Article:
Robotic Photographers

The GigaPan takes the tedium out of shooting panoramas

You don’t want to look at the Grand Canyon through a keyhole—you want it in all its glory, in a panoramic view. That means taking a lot of ­overlapping photos and stitching them together, one by one.

Now there’s a robot that can do the job for you. Called the GigaPan, it’s a small gray box with a black frame that holds your digital ­camera in place on top of a ­tripod. Once programmed, it ­automatically captures ­hundreds of photos that ­software later splices into a high-­resolution, gigapixel image.

Chalk it up as one of the space program’s few ­genuine spin-offs, the product of NASA’s work on ­visualization and image analysis for Mars missions. The commercial developer is the Global Connection Project, led by Carnegie Mellon University and the NASA Ames Intelligent Robotics Group, with financial support from Google. This past fall, a beta version was distributed to about 400 people around the world. The manufacturer, Charmed Labs, in Austin, Texas, expects to sell the retail version for US $350.

Programming is easy. Four buttons allow you to pan and tilt the camera. You set the boundaries of the panorama by making the GigaPan point first to the top left and then to the bottom right corners of the chosen scene. A two-line LCD screen leads the user through the process. The device then calculates how many pictures are needed and asks the user to make sure the camera has enough memory to store them. After checking a few more camera settings, the GigaPan moves over to the left and begins snapping away, using a lever to push the camera’s button.

Photo: Scott Telstad/Global Connection Project

The shoot was managed by the GigaPan [above]; the even more laborious quilting job, by the associated software.

The robot takes the photos in an orderly grid, column by column. A really big panorama—say, a 360â''degree view of Paris photographed from the top of the Eiffel Tower—can take more than an hour to shoot.

Later, your computer runs custom software developed for the GigaPan to piece the images together. The software knows precisely where the camera was pointing for each picture, enabling it to line up the images almost seamlessly—a big advantage over shooting panoramas manually. The stitching process requires about half a minute per picture, so a panorama with a hundred images would take less than an hour to assemble. One with a thousand pictures could take all night.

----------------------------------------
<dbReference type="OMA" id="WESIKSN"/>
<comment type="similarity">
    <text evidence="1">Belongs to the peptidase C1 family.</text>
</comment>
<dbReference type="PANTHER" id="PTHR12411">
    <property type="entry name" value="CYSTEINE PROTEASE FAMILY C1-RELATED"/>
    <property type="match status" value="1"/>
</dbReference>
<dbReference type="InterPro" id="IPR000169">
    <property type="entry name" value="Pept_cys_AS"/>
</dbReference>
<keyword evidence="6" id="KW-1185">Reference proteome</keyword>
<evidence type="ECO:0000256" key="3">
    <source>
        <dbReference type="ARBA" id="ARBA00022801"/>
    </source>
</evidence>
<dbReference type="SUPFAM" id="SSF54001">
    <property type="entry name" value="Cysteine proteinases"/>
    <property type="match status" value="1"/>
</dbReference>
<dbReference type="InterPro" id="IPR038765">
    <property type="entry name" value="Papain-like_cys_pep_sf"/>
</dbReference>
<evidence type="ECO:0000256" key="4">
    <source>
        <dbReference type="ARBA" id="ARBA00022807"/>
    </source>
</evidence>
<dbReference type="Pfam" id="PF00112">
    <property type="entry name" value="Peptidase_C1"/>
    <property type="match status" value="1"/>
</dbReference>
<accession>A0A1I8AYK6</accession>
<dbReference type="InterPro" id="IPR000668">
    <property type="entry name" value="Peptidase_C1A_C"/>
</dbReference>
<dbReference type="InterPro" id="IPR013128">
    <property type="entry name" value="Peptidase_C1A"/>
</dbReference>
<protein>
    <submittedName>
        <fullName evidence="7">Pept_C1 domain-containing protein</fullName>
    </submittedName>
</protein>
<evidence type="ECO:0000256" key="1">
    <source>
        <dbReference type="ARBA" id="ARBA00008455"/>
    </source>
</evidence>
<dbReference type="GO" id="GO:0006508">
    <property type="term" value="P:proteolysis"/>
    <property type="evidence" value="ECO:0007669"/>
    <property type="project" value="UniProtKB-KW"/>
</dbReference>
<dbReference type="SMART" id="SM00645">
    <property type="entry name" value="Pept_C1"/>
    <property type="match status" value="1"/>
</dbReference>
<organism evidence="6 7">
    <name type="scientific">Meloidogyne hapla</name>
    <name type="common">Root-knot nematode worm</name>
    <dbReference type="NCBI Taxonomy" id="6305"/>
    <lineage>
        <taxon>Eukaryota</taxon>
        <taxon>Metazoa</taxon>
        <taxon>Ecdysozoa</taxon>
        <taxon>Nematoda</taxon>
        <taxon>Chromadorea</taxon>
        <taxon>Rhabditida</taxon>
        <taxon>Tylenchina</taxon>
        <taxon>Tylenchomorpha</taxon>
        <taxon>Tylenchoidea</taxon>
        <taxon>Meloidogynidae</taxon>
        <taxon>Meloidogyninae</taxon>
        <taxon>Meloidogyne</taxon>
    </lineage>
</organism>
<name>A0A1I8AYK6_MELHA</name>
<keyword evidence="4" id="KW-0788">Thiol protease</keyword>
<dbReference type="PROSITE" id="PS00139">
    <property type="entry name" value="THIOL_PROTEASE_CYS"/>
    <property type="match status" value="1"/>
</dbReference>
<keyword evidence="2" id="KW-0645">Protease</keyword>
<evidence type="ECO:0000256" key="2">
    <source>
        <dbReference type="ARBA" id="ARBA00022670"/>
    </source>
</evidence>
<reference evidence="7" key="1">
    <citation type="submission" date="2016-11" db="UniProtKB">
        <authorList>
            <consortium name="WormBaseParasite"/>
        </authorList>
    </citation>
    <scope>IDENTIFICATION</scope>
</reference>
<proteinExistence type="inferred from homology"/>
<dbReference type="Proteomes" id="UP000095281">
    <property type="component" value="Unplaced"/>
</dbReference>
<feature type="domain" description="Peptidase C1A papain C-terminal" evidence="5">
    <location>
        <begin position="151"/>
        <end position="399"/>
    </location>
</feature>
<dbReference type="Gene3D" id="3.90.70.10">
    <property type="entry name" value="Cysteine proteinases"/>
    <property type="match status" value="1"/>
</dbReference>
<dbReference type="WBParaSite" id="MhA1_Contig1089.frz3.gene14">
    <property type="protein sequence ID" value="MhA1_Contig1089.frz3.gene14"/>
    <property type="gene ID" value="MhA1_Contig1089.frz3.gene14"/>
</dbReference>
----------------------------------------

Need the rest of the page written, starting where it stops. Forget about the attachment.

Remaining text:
You can share the resulting panoramas on the GigaPan Web site ( Visitors to the site can maneuver around inside a panorama, zoom in for a closer look, and capture still frames to highlight interesting parts of the shot. Google Earth 4.2 also has a layer that features selected panoramas.

The camera is the only limiting factor. The more it can zoom in on a target, the more detail it can capture in each shot. The current GigaPan can’t hold heavier single-lens reflex cameras, only the consumer-level, point-and-shoot cameras that most people have.

Of course, the world won’t stay put while the GigaPan snaps away—the lighting may change, ­people may move, and some objects may get cut off. But in a way, those quirks can make the panorama more interesting, almost like a time-lapse exposure.

The GigaPan is a cool toy with a grander purpose: to give people the means to document the world around them and put it online for anyone to explore.